This type of behavior is inexcusable and not tolerated in any other youth service fields. Schools, childcare providers, after school programs, and most day camps are all highly regulated with standards and accountability. While our organization has published and updated the National Standards for Youth Sports since the first version in 1987, unless there is oversight and enforcement, a league does not need to follow any standards. How have youth sports organizations been getting away with this for so long?
There is a nationwide issue with independent youth sport organizations operating with little to no oversight. However, there are cities and counties that oversee youth sports very well. First, they use a stringent application process. There are measures in place to make sure the organizations that qualify to receive a facility permit meet certain requirements. It could be documents to prove non-profit status, league insurance, background checks for volunteers, education for volunteers, league bylaws, financial reports, minimum play requirements, non-discrimination policies, codes of ethics, and more.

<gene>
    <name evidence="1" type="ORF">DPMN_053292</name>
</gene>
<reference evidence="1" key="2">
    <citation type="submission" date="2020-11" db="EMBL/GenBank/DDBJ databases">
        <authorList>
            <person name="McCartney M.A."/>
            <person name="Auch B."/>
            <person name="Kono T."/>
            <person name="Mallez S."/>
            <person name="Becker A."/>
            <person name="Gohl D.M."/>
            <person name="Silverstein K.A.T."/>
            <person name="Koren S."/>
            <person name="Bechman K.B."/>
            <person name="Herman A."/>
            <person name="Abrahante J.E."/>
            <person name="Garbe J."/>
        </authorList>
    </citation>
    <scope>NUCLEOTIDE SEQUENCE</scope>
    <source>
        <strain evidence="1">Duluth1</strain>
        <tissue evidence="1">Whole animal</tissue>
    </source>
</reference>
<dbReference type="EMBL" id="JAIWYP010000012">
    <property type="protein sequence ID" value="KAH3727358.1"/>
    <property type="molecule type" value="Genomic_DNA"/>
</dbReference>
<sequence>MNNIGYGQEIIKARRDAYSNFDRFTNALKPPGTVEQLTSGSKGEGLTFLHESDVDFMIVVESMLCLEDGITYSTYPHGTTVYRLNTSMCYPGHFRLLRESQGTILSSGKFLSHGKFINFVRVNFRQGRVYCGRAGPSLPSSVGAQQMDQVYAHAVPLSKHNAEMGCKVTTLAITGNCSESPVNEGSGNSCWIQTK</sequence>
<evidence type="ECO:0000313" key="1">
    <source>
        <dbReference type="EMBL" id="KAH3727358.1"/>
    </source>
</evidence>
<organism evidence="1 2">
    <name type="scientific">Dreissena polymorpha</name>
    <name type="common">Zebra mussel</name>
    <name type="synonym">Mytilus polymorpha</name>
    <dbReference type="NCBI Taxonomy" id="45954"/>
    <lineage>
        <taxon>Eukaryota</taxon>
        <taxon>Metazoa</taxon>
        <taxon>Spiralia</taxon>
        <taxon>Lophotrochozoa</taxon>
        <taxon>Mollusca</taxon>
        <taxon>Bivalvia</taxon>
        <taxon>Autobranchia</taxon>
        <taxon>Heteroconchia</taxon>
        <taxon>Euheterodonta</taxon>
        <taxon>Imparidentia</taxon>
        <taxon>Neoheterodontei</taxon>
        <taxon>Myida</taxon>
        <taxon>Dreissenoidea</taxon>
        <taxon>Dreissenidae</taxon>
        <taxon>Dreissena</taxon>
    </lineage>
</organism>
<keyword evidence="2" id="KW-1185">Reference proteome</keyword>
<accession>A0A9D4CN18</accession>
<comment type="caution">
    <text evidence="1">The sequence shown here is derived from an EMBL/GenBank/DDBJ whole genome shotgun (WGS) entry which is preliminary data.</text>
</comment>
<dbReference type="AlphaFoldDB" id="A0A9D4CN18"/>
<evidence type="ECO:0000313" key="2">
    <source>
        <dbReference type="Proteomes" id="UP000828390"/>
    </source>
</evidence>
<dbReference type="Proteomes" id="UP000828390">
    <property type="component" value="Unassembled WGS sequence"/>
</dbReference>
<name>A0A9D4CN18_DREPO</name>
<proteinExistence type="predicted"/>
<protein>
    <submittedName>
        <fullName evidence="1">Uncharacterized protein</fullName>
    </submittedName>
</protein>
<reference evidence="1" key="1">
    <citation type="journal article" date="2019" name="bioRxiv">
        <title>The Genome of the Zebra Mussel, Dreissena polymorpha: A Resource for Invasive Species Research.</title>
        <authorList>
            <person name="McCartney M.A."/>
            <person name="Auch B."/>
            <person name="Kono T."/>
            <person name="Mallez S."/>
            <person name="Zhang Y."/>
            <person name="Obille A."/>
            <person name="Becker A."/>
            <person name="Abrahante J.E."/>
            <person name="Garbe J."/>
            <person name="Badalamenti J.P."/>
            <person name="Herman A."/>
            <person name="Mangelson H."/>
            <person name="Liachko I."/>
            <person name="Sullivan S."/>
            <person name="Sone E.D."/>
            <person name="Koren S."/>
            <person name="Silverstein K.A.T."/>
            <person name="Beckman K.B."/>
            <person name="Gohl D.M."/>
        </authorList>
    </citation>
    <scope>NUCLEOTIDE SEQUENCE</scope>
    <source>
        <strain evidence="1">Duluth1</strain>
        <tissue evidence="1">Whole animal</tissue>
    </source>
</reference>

Leagues sign a detailed agreement about the community’s youth sports philosophies that outlines disciplinary procedures for any violations. Once the league has access to the facilities, the permitting entities regularly evaluate the league with spot checks and site visits. In short, the leagues are held accountable.
With this particular coach report, although the parent said she already did, I called the parks department. Just as the parent shared, the park department acknowledged the league does use their fields, but they have no control over how they run their league. They did ask for me to email the report. And I plan to follow up to see if they are taking any action.